If you read the paper or the US PIRG blog this weekend, then you know about an editorial in Sunday’s edition of the NY Times that appealed to Senators Obama, McCain and Biden to urge Senate and House leadership to support the Credit Cardholders’ Bill of Rights. We agree with the Times‘ assessment of the bill’s importance:
Too many people are finding that even if they pay their bills
regularly, their interest rates can still be jacked through the roof.
The Credit Cardholders’ Bill of Rights would help rein in some of the
worst abuses. It would stop creditors from applying interest rates
retroactively to balances incurred under an old rate, or charging late
fees for checks mailed days before the due date.
Doing away with the punitive practices that credit card and other consumer service industries use to penalize consumers and line their own pockets is a worthy goal, but enacting this legislation is not enough. Credit card reform will not be comprehensive until Congress has made sure that consumers are able to fight for their rights, and that the fight is a fair one.
Just as the Bill of Rights would not be complete without the Seventh
Amendment right to a jury trial in civil cases, the Credit Cardholders’ Bill
of Rights will not be complete until consumers who have been wronged are able to bring their
claims in an unbiased court of law. Congress can restore this right to consumers by banning the practice of pre-dispute binding mandatory arbitration (BMA), whereby a wide range of consumer service companies, including credit cards, impose a private, for-profit dispute resolution forum on their customers as a condition of service.
BMA helps corporations evade liability under consumer credit protection
laws in two ways. First, many arbitration clauses contain class action
bans, even though several states prohibit them. Since many credit card
fees are small but widely imposed, companies have immunity for their
unfair practices. Arbitrators are also free to ignore federal law
because courts cannot overturn arbitrators’ decisions, even when an
arbitrator has misapplied the law or failed to apply the law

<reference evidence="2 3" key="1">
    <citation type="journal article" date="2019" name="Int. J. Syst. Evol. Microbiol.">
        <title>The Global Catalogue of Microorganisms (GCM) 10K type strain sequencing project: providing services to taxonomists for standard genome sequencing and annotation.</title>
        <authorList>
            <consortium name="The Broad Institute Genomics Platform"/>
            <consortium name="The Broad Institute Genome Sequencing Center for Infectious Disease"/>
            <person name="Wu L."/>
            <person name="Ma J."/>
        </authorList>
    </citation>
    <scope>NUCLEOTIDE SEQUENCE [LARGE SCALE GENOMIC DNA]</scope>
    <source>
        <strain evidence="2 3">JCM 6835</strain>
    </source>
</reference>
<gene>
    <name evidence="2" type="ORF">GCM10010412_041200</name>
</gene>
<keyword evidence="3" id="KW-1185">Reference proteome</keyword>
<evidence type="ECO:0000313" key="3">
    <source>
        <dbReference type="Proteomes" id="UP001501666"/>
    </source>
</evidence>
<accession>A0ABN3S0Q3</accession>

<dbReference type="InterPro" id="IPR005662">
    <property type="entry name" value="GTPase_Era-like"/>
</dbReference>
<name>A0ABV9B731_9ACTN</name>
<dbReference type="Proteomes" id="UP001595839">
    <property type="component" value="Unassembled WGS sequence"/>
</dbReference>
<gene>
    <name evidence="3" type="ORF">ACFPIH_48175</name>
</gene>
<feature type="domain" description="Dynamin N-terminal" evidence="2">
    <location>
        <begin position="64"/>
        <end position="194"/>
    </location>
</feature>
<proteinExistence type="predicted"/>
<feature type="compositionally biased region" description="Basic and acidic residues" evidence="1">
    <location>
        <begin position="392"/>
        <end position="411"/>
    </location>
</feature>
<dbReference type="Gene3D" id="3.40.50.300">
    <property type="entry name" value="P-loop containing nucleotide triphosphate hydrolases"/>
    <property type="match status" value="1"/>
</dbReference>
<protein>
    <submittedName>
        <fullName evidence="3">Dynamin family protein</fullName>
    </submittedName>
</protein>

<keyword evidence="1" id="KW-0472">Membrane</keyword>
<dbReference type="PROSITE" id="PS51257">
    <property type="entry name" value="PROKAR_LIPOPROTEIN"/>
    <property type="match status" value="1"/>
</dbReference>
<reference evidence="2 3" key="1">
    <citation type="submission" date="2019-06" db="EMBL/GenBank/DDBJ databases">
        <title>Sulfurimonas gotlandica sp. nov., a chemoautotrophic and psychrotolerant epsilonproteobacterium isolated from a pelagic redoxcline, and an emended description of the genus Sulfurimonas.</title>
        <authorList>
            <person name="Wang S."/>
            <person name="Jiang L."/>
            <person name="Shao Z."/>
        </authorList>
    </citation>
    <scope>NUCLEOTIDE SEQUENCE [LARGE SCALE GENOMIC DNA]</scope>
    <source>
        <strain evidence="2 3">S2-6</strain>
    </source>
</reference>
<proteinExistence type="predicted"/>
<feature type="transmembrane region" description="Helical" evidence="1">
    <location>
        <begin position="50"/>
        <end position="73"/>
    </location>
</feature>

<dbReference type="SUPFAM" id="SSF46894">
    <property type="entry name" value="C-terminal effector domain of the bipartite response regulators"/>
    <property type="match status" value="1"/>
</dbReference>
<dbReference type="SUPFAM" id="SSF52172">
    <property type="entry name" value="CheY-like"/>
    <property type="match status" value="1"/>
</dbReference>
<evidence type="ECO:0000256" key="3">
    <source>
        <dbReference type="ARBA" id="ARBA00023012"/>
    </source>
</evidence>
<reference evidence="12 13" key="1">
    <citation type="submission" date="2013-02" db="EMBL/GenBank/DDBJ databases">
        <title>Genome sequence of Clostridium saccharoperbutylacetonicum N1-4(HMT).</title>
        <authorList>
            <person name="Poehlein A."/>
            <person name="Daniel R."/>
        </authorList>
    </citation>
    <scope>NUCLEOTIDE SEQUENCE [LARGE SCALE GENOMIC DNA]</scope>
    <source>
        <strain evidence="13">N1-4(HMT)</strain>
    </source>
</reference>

altogether. Their decisions are virtually beyond review, allowing companies to stay above the law.
In another Times article on credit card regulation, our friend Ed Mierzwinski at PIRG emphasized that the credit card reform effort has, to this point, failed to address BMA:
None of the bills or proposals deals with the lenders’ mandatory
binding arbitration clauses that became standard in the late 1990s.
Those clauses made class-action lawsuits charging lender wrongdoing
almost impossible to bring, said Mr. Mierzwinski.
Private enforcement is important because, as we have seen recently, the federal government cannot be everywhere at once. BMA has rendered the part of the Consumer Credit Protection Act providing for private cardholder enforcement
of some of its provisions through civil law suits, including class
actions, virtually useless.
How do we rectify this problem? The answer is simple:
Legislation called the Arbitration Fairness Act of 2007, written by Senator Russell D. Feingold, Democrat of Wisconsin, and Representative Hank Johnson Jr., Democrat of Georgia, ensures consumers the choice of jury trials.
Congress must fully address the problems facing average Americans by passing the Arbitration Fairness Act. Without it, credit card companies will be able to continue some of their most predatory practices without any fear of having to answer to their customers.
The new proposed credit card reforms are positive, and we support them. But consumers will not have complete protection from abusive business practices until Congress has prohibited BMA.
Consumers deserve the right to hold the companies that have injured them accountable.